Judge orders records preserved in Tenney-Brindisi race


A state judge on Monday ordered elections officials to preserve records showing how they calculated the results of an extremely close congressional race in central New York after two counties reported errors or changes in vote tallies over the holiday weekend.

Republican Claudia Tenney appeared to take a lead of 12 votes after each county board of elections reported its tallies, with 155,492 votes to 155,480 for incumbent first-term Democrat Anthony Brindisi.

The winner in the 22nd Congressional District, which stretches from Lake Ontario to the Pennsylvania border, won’t be determined until state Supreme Court Justice Scott DelConte rules on challenges to more than 2,000 disputed absentee and affidavit ballots.

With the race so tight, the eight counties involved in tabulating results have been under enormous pressure to get every vote counted correctly — and some have apparently struggled to do so.

In a letter to the court on Sunday, a lawyer for Brindisi’s campaign told DelConte he learned that Herkimer County had discovered a transcription error that, when fixed, netted Tenney an additional 35 votes and Brindisi an additional 10.

Brindisi attorney Martin Connor said he was “deeply troubled by the fact that Herkimer County adjusted its tabulations outside of public view, without public notice, without publication of its new results” and in violation of the court’s order for the Board of Elections to produce final tabulations to the campaigns by Nov. 25.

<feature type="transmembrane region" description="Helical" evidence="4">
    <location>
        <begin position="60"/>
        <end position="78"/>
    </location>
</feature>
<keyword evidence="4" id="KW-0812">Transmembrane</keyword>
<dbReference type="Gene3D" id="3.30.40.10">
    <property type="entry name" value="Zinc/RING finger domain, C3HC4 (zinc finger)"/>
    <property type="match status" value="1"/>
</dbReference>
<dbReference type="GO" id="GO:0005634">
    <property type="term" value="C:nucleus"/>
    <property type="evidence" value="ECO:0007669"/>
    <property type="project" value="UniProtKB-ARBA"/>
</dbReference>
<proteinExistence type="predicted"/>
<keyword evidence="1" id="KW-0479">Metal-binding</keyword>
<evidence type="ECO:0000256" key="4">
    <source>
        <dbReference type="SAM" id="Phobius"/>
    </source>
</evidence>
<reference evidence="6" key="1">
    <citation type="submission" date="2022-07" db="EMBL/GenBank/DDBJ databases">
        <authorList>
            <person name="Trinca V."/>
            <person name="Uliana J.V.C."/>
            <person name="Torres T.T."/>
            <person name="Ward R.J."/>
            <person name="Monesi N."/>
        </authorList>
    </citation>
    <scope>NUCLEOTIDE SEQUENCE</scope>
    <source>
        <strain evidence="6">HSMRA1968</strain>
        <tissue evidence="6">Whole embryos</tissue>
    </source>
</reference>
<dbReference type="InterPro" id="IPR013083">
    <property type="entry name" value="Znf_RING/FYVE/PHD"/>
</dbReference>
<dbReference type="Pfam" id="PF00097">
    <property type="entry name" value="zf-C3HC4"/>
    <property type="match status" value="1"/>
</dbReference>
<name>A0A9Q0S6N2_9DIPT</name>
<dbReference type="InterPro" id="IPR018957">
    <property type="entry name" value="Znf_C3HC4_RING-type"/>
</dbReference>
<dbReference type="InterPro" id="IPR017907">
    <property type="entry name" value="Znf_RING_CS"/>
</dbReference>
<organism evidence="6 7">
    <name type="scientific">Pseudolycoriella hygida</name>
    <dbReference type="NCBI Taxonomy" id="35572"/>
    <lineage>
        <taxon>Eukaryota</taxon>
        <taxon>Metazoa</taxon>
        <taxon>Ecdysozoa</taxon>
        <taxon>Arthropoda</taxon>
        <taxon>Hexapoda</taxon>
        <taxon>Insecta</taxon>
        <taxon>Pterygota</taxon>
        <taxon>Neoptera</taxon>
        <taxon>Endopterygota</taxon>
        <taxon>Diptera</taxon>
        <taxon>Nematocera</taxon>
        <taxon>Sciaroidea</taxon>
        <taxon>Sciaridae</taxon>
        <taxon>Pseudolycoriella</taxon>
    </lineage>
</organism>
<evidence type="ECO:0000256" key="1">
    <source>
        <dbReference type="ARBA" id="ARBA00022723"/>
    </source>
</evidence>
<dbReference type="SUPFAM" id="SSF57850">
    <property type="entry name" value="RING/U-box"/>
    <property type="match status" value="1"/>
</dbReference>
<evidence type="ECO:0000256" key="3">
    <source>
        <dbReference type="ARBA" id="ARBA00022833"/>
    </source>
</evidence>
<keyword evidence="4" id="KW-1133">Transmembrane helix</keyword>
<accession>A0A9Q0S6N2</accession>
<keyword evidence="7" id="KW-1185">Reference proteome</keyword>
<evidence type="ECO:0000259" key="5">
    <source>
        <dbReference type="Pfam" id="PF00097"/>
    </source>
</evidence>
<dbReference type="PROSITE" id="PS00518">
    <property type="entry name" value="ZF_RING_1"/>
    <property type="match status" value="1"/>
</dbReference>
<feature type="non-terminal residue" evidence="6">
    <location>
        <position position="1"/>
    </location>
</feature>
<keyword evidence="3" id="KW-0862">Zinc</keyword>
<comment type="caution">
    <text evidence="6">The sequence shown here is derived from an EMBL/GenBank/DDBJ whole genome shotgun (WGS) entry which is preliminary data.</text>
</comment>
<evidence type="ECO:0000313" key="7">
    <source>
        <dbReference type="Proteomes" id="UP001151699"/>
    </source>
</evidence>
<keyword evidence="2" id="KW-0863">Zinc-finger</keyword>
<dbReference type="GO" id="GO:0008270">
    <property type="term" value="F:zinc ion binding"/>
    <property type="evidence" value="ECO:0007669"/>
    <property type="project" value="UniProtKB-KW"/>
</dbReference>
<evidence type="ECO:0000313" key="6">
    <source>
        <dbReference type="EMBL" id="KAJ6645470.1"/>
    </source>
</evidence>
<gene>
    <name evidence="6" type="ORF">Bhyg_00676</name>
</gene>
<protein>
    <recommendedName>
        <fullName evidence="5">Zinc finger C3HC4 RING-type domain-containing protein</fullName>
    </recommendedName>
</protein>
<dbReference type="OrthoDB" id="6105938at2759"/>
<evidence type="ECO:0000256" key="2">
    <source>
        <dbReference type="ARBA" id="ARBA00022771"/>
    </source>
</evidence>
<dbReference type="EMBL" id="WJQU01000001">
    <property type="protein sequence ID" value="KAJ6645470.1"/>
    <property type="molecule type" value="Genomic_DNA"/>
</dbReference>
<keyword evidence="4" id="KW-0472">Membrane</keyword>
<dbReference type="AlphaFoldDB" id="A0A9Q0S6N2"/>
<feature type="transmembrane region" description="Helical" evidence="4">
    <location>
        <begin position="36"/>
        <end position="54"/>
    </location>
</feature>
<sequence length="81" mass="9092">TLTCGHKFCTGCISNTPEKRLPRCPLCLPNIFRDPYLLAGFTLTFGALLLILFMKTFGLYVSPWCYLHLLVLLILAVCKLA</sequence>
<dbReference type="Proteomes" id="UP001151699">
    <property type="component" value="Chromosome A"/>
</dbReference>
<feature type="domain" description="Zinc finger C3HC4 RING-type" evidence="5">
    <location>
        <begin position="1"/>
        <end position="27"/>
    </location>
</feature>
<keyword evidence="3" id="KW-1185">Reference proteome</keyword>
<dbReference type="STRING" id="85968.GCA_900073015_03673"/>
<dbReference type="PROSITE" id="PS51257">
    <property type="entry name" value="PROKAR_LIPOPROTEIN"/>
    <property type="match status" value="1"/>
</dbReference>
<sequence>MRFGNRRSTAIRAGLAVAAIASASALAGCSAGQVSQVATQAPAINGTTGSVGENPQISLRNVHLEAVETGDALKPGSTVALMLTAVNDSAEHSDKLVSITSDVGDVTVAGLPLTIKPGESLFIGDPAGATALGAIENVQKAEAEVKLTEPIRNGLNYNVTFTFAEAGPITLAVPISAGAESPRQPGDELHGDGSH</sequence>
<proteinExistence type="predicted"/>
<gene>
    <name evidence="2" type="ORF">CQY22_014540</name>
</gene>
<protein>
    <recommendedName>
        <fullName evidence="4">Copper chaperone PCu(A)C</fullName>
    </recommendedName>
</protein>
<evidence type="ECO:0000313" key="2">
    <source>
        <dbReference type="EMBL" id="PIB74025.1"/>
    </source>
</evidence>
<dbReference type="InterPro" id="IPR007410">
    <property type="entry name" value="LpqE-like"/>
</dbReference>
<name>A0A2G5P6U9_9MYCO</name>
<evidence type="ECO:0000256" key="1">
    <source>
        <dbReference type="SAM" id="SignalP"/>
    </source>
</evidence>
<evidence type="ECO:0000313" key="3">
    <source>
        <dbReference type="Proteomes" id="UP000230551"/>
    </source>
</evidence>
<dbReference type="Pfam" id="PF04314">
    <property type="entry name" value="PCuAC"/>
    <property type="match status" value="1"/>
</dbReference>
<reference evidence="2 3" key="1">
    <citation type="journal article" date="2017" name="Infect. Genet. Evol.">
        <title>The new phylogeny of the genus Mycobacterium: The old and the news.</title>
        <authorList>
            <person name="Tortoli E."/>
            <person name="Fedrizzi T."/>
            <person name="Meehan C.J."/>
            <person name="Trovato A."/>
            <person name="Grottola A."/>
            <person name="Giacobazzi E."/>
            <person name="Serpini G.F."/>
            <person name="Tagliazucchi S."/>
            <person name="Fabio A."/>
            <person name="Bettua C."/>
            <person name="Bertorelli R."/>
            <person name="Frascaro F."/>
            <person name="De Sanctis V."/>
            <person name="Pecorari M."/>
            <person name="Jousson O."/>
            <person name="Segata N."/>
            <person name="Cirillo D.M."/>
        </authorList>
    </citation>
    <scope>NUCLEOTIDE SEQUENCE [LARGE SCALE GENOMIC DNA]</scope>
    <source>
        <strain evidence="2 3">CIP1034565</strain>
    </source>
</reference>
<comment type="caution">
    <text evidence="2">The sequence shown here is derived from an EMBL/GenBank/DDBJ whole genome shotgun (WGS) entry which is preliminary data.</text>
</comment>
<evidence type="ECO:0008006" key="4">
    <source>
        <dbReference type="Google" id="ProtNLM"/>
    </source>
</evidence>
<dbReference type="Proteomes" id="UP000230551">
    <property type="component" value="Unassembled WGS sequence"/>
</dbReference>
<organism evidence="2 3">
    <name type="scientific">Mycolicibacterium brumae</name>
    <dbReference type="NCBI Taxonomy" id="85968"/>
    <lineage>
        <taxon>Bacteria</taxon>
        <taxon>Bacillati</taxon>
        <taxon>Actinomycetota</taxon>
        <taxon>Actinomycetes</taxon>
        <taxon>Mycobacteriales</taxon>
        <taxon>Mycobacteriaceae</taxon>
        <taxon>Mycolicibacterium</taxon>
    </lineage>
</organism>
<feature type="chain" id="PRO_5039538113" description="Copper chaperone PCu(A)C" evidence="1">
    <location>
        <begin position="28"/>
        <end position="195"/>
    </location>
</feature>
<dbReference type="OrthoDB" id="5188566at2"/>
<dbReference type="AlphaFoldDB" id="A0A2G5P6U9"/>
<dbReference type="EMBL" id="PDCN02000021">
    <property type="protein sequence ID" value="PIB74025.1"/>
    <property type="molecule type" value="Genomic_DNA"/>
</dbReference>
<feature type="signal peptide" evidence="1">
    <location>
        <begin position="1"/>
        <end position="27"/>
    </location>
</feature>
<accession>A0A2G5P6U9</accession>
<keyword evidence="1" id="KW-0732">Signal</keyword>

In addition to Herkimer County’s error, Madison County also adjusted its original vote tally, prompting DelConte on Monday to order all of the counties involved in tabulating the race to “preserve and secure” all written and digital records related to the tallying of votes, and not to make any alterations or changes in worksheets, spreadsheets or other tallying records.

“These communications raise additional, very serious concerns to the court about the pending judicial review of the challenged ballots in this Congressional race,” DelConte wrote.

DelConte ordered each county to submit a final vote tally by 4 p.m. Monday and scheduled oral arguments for Dec. 7. Tenney represented the district until 2018, when Brindisi, defeated her by fewer than 4,500 votes.

Tenney campaign spokesperson Sean Kennedy said Monday that her campaign believes it will prevail. “We are encouraged that local elections officials have corrected their early tabulations and we are now ahead,” Kennedy said.

Brindisi campaign spokesman Luke Jackson noted the margin continues to change but again expressed confidence. “The integrity of the election and maintaining a count that ensures the voters of this district are heard is of the utmost importance. As this process continues to play out, we are hopeful that once the counting process is completed, Anthony will be declared the winner.”

Oneida County’s updated tally filed Monday showed Tenney received 50,075 votes in the county to Brindisi’s 48,479 on all their respective party lines. Tenney won in Rome, 6,326 to 6,042, and Brindisi doubled Tenney’s votes in Utica, 12,210 to 6,074.


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